...and the baby can fit back inside to re-enact the "birth" over and over again. Fun!
Here's the little baby:
I sat it up and--oh, hello! I suddenly saw how I was going to determine the gender:
This little fellow is anatomically correct...and HE IS A BOY!!!
He might also be a demon, though. Look at those eyes:
|My daddy is Chucky...uh...I mean Charlie.|
He has a funny little pudgy face and red demon eyes. I might have to get out a dark Sharpie pen or something to fix those. It's unnerving.
Little Matteo has five points of articulation and is made out of semi-soft solid brown vinyl. He has beady eyes and huge fists, this kid, but he's pretty cute for such a tiny little doll.
Here's a look at Judith with her newly-transformed body:
I was able to pose her more easily without the pregnant belly in place.
The forward movement of her legs is limited, but she can still do convincing front-to-back splits:
Her hips and shoulders do not move from side-to-side at all, though, they're just simple rotating joints.
Judith does not have too many posing options. She can sit on the ground, but even without her pregnant belly, she can't sit fully upright in this position:
Judith is about the same size as a Barbie doll, although her shape is more simplified and angular:
|Judith doll, Made-to-Move Barbie.|
To compare pregnancy shapes, here's Judith next to Mattel's Happy Family Midge:
|Judith doll, Happy Family Midge.|
Midge's belly attaches with two magnets and has a more graceful, natural shape:
Under that belly, Midge has a typical (solid) Barbie body.
Here's another shot with Judith and her pregnancy belly so that you can compare the two:
Midge's maternity outfit is more flattering than Judith's, too. Judith can wear Midge's dress, though...kind-of. The fit is not perfect, but it works:
Matteo and Midge's baby (Nikki) are also about the same size:
|Happy Family Midge's baby (left) and Judith Mommy-to-be's baby (right).|
Nikki is a little smaller, but that doesn't prevent her from looking like she's going to haul off and punch Matty in the nose in this next picture:
|Why I oughta...|
Poor little guy. I think those red eyes really tick people off. He's a bit like Rudolph the reindeer, I guess.
Matteo is just big enough that he can't fit into Nikki's little shirt...which is too bad, since he doesn't come with any clothes of his own:
Judith does not have a Barbie-esque hourglass figure, so I was curious to see how she compared to my Lammily Photographer, Aurelia:
|Judith Mommy-to-be doll (left) and Lammily Photographer (right).|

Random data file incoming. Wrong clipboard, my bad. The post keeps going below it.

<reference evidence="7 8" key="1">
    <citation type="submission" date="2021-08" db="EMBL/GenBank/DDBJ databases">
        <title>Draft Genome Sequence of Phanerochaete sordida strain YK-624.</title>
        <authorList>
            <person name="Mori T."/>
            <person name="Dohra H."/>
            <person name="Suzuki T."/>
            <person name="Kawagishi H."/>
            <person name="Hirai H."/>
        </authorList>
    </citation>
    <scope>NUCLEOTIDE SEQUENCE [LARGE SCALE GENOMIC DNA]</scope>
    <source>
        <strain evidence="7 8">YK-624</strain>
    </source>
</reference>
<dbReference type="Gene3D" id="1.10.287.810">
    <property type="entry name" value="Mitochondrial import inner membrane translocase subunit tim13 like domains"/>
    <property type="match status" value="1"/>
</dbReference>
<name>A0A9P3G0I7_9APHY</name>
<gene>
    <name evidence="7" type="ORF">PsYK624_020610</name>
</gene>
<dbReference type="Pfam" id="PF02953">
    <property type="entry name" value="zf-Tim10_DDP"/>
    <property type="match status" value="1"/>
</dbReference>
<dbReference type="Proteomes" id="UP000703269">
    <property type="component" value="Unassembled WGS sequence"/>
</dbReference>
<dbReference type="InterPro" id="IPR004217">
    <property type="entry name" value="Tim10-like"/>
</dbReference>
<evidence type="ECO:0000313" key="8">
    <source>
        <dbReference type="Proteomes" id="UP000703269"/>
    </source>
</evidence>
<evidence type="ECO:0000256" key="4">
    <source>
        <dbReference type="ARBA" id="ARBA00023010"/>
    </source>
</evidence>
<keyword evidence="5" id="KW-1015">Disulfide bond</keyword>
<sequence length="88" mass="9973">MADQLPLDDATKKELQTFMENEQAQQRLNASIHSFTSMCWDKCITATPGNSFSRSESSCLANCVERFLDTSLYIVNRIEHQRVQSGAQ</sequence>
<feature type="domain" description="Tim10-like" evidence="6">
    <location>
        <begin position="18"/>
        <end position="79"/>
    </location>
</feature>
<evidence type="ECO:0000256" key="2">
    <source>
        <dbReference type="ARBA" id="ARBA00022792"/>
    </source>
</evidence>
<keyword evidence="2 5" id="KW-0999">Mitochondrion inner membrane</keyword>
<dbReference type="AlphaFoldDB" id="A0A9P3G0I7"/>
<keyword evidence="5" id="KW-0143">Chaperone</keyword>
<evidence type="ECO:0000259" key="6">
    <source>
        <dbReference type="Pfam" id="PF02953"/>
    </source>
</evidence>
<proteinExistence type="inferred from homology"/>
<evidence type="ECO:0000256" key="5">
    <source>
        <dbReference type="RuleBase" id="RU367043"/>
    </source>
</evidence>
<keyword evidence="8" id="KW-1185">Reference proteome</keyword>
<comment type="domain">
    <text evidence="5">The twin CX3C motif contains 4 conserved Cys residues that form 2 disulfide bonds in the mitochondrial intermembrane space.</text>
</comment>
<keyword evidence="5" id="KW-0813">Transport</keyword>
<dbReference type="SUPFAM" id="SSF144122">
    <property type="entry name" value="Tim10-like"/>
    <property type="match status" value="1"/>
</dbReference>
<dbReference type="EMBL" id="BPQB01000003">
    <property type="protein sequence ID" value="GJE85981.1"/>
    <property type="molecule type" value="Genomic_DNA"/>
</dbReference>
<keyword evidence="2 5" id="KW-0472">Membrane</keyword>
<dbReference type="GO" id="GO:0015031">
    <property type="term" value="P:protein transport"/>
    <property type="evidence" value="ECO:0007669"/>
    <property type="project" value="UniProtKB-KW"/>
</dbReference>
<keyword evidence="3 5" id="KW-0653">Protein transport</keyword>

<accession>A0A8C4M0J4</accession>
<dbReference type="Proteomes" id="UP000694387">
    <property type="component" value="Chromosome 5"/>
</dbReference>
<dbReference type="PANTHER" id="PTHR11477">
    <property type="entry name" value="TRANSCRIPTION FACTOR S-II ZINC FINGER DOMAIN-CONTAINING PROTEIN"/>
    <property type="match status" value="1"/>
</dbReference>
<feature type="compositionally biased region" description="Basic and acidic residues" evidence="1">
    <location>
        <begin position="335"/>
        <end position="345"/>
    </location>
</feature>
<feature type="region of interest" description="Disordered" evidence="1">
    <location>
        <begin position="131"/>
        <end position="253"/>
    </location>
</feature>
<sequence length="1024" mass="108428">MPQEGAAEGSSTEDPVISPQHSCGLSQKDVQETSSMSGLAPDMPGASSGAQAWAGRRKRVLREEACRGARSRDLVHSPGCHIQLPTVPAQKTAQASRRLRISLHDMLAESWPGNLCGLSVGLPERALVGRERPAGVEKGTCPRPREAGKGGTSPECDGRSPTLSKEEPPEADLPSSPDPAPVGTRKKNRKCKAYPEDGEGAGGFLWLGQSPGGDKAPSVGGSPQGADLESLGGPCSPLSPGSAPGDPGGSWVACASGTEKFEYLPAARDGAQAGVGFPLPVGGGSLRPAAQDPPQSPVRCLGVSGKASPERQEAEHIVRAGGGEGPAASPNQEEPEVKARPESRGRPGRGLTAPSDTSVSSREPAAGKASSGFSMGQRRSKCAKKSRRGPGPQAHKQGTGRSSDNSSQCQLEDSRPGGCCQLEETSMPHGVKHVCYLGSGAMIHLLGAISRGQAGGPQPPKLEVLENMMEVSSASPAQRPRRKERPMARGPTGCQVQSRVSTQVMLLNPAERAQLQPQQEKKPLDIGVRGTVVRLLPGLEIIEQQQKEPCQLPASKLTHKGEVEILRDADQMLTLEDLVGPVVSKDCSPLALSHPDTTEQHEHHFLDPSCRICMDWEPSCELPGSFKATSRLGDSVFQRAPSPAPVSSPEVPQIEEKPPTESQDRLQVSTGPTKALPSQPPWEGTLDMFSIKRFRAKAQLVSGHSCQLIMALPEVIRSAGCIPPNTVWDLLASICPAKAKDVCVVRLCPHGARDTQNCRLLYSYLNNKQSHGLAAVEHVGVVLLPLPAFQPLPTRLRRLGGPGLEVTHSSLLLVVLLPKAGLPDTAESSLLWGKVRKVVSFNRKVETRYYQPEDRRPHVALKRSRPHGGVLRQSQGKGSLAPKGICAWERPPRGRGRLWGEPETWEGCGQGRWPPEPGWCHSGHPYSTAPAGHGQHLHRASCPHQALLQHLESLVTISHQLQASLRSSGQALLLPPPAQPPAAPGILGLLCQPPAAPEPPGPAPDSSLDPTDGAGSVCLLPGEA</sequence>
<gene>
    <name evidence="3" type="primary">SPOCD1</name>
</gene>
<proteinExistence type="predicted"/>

There are some pretty big differences here (even if you ignore the contrast in skin tones...). Aurelia has a longer (wider) torso, more shapely limbs, and a smaller head.
I put Judith back in her original outfit:
As predicted, this dress looks fine without the baby belly, but it's pretty shapeless and outdated.
I decided to try some Lammily clothes on Judith. From the Scottish outfit, the pants are too loose but the top fits well:
|Judith doll in Lammily clothing.|
I settled on this combination of the original Lammily shirt and a Curvy Barbie skirt:
|Judith doll in Lammily and Curvy Barbie clothing.|
The denim ombre shirt is a nice way to pay homage to Judith's original outfit while also modernizing her overall appearance.
One of the biggest problems with the Judith doll is that she doesn't have enough arm articulation to actually be able to hold her baby. This seems like a pretty big flaw for a doll that's all about pregnancy.
I tried tying Matteo onto Judith's hand...but this didn't create quite the right emotion:
|Her serene, loving face suddenly looks distant and calculating.|
|Fun with baby.|
Matty is dressed in a mini Cabbage Patch diaper in these pictures, by the way.
Judith can hold Matty out in front of her--like in the cover shot--but he's always at arm's length, as though she's not quite sure what to do with him:
|Here. You take the demon baby.|
I tried to use the flexibility of Judith's arms to my advantage. I tied one of her hands to the opposite elbow, hoping this would create a cradled space for Matteo:
I fine-tuned this by tucking Judith's free hand into her sleeve:
I think this is as good as it's going to get.
Towards the end of my photo session, I tried to make Judith sit down, and her left leg snapped off:
I find this break really confusing. I can't tell exactly what happened.
Here's the hip side of the joint:
And here's the leg side:
The ragged-looking part in the middle is made out of hard (but crumbling) plastic, and the surrounding area is soft vinyl.
There doesn't seem to be anything else rattling around inside the torso. So what exactly broke? And what was creating the hip articulation to begin with?
My best hypothesis is that the plastic peg of the joint reacted with the vinyl in the leg and the peg just slowly dissolved over the past 27 years.
With Judith #1 out of commission, I turned my attention to Judith #2, who I'll refer to as Judy:
Judy's packaging is exactly the same as Judith's:
But her face mold is different. It has a tinge of crazy in it:
Sadly, Judy didn't even make it out of the box with her legs intact.
Her legs were being held in place by the wire ties in the backdrop--and nothing else. The right leg fell off as soon as I detached Judy from her packaging: